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AK MARITIME: Outreach Grand Slam!
Alaska Region, May 1, 2005
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The outreach team at Alaska Maritime Refuge hit three homers the third week of April as record breaking events were spread over 1500 miles of Alaska's coast - from Shemya Island in the western Aleutians, to Kodiak Island, and back home in Homer at Alaska Islands & Ocean Visitor Center.

First up to the plate was seasonal Refuge Ranger, Doug Stuart, who normally spends his summers interpreting the Refuge to passengers aboard the State ferry Tustumena. This week, Doug flew to Shemya at the Air Force's expense to give interpretive programs to the workers at Earickson Air Station. One of the outermost Aleutian islands 1,500 miles from Anchorage, Shemya is part of the Refuge but the Air Force has primary jurisdiction. Doug lured 60 exhausted workers from their rooms, one-third of the island's work force, to hear his history of WWII's effects on the Refuge and its wildlife. Doug's other 2 programs were also well attended. Air Force brass from the mainland were conveniently on-island at the time, an added bonus. A Refuge cooperative agreement, one of several agreements with the Air Force, funds this natural resource education on the island.

Next up was Melonie Shipman, Education Specialist, who was accompanied by two volunteers and our Alaska Natural History Association (ANHA) employee, Karen Marquardt, as they journeyed by ferry to Kodiak Island for the Whale Fest. This festival celebrates the spectacular migration of grey whales past Kodiak Island. National Marine Fisheries Service runs the festival but turned to Alaska Maritime Refuge for its expertise in marine education. For 6 years, Melonie has run school programs for Whale Fest as well as whale watching hikes on shore. The team did 11 programs at Kodiak schools including ?Do Birds Wear Underwear?? ?Whales and Seabirds Linked Together,? and ?Otterly Wonderful Otters.? Whale Fest enabled Alaska Maritime employees to assist Kodiak Refuge in developing whale learning stations at the Kodiak Refuge Visitor Center for the ?Families Understanding Nature? (FUN) day program. Karen also shared her experience and lent a hand to her new Kodiak ANHA counterpart.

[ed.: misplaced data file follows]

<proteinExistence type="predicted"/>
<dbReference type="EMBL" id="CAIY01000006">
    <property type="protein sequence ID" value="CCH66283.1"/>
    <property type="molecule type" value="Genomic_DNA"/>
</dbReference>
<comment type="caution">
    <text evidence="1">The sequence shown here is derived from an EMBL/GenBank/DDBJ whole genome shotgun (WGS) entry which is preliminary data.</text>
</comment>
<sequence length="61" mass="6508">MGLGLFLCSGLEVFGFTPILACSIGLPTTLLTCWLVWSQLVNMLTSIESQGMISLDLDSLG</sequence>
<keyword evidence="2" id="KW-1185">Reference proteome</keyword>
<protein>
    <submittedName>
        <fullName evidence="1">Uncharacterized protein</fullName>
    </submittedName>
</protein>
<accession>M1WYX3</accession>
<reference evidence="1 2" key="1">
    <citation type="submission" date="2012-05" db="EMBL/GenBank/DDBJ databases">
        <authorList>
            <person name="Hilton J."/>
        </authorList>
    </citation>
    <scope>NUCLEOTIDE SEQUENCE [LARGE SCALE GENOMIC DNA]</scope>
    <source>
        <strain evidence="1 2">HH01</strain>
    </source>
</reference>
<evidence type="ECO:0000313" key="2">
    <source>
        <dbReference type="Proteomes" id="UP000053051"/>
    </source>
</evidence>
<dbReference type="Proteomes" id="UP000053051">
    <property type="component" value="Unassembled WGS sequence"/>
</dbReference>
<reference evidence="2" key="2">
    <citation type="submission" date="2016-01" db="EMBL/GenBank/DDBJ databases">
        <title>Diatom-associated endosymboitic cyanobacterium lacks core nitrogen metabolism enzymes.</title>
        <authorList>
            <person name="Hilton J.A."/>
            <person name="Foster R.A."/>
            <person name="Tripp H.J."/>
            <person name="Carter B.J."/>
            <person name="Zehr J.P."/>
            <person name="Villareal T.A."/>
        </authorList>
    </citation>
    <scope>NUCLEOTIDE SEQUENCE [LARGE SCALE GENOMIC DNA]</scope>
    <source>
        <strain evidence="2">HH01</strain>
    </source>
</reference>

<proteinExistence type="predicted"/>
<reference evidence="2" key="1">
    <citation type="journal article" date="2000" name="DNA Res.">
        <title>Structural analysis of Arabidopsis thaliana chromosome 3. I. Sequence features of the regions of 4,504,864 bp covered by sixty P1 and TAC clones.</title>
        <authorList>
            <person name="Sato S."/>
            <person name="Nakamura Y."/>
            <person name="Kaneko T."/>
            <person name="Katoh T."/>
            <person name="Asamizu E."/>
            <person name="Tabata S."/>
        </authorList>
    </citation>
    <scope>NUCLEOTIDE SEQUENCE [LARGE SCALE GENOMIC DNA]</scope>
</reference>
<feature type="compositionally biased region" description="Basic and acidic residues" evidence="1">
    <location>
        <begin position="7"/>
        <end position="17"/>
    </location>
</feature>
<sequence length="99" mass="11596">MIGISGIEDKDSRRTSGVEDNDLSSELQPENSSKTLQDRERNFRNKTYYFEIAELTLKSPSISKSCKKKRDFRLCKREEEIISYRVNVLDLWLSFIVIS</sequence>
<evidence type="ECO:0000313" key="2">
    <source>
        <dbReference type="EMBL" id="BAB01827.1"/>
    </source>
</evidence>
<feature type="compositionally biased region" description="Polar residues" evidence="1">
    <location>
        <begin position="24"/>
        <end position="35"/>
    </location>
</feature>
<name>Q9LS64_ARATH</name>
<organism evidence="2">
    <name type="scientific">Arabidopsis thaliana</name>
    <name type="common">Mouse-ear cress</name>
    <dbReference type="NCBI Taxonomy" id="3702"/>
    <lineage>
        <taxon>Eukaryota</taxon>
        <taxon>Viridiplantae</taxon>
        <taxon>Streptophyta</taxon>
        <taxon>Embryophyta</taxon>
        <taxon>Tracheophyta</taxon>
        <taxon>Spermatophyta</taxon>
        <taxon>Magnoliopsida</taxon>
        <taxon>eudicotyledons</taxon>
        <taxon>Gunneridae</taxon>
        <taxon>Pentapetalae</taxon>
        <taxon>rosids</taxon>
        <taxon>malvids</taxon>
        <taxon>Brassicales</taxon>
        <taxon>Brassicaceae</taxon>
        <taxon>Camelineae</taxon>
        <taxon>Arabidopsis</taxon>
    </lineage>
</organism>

With key staff scattered throughout America's most extensive Refuge, Islands & Ocean Manager Marianne Kronk worked double-duty to finish the week with the best Earth Day celebration ever held in Homer. Over 700 people flooded Islands & Ocean Center to celebrate Earth and its wildlife through music and 17 booths set up by Refuge partners. Children got their pictures taken in stunning intertidal critter costumes at the Center for Alaskan Coastal Studies booth, planted native seeds with the Pratt Museum while dads and other grease monkeys made car talk around the hybrid gas/electric car. Retired Kanuti Refuge Manager Tom Early dropped by the event and noted, ?You?re always just partying down here in Homer.?

And that's the kind of week it was.

Contact Info: Kristen Gilbert, 907-786-3391, Kristen_Gilbert@fws.gov



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